A big item on the list is repair kit related. A trip of this length, in conditions like this it is almost inevitable that something(s) will break. And so a repair kit is necessary. My repair kit is in a small yellow plastic waterproof case, and at the moment it has in it, a multi-tool, a sleeping pad repair kit, an MSR whisperlite expedition maintenance kit. It will soon have aqua seal, duct tape, silicone seal, and anything else I think might be needed. There will also have to be a kayak repair kit with epoxy for repairing the kayaks, and cables and hardware to fix rudders and skegs.
On todays agenda from the never ending list, was to set up my tent and add guyout lines to many of the guyout tabs on the tent. I had a few on it, and while the tent was purchased with this trip in mind, I have never had the opportunity to really put this particular four season tent to the test. I have spent many nights in many different four season tents. There are tents I like, and tents I don't. This particular tent - made by REI - was purchased because I couldn't get the tent I really wanted. It was a back up. But After using it a few times, it has proven itself as one the best tents I have ever used. Easy to pitch, bombproof, roomy. Huge vestibule. Just a fantastic tent.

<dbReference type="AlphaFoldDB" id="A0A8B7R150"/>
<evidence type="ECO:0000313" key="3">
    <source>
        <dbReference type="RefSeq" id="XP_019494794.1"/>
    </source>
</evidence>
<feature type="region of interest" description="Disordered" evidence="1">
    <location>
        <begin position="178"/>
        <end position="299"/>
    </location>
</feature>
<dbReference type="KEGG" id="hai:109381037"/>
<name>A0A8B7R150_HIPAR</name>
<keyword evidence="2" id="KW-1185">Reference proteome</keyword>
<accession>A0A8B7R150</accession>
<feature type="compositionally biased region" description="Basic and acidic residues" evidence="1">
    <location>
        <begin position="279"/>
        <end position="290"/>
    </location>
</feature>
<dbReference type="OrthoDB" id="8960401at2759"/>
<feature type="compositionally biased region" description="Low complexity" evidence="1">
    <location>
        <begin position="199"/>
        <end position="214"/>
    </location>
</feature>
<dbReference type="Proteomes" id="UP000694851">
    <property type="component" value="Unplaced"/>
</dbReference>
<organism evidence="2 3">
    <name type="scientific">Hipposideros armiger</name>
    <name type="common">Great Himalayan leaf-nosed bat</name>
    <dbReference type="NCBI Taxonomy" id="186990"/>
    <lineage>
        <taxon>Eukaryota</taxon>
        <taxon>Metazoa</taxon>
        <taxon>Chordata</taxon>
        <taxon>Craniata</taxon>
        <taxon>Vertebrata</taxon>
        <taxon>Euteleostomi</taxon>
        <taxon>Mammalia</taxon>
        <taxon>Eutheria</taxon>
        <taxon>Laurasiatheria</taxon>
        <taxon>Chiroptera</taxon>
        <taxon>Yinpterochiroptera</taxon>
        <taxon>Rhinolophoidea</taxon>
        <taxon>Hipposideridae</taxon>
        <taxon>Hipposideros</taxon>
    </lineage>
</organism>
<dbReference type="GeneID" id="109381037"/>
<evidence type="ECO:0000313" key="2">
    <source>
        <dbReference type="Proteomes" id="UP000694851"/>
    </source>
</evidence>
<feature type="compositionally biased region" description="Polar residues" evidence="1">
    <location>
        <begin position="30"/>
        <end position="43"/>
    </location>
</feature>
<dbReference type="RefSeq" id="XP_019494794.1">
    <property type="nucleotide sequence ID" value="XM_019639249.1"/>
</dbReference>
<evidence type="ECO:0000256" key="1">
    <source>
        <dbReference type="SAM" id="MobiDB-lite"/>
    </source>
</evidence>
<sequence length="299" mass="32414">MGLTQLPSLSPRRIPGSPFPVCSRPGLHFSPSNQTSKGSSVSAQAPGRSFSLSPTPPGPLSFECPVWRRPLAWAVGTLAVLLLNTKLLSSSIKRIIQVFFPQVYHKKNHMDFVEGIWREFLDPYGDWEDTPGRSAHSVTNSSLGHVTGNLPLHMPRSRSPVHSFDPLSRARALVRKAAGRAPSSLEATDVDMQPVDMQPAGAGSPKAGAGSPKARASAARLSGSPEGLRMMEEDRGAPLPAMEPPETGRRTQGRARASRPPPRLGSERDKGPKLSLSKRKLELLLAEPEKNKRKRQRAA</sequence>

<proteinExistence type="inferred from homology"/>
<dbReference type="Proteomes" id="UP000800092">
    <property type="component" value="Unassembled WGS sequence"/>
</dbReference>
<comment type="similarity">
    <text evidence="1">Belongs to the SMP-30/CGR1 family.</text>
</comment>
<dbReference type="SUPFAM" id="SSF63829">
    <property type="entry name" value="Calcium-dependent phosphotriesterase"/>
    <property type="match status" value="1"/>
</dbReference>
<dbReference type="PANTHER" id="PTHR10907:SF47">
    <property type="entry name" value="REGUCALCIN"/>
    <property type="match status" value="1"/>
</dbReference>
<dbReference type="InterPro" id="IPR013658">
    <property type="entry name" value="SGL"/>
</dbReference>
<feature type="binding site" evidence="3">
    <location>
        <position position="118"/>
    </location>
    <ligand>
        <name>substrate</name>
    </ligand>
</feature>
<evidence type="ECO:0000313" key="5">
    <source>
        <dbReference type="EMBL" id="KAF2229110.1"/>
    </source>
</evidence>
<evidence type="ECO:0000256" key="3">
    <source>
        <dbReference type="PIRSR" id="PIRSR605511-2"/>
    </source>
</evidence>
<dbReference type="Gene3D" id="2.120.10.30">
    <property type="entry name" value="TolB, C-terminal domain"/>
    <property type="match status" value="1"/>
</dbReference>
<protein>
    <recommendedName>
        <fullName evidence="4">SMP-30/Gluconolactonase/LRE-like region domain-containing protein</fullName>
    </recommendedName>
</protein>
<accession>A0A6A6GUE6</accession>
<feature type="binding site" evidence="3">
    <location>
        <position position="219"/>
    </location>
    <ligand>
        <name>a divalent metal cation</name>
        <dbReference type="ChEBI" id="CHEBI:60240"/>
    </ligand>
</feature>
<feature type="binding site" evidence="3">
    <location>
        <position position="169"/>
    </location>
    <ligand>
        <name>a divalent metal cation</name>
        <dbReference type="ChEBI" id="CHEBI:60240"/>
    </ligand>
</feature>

Most people don't realize that there is a right and wrong way to load a guyout point on your tent. You want to load it in the direction it is sewn. It will be significantly stronger that way.
There is also a preferred way of tying the lines so that they are knot free and easy to adjust.
The truckers hitch with a half hitch is a great way to do this. In the video below you will see me tying this simple combination of tensioning knots, and then releasing them. Leaving the rope knot free.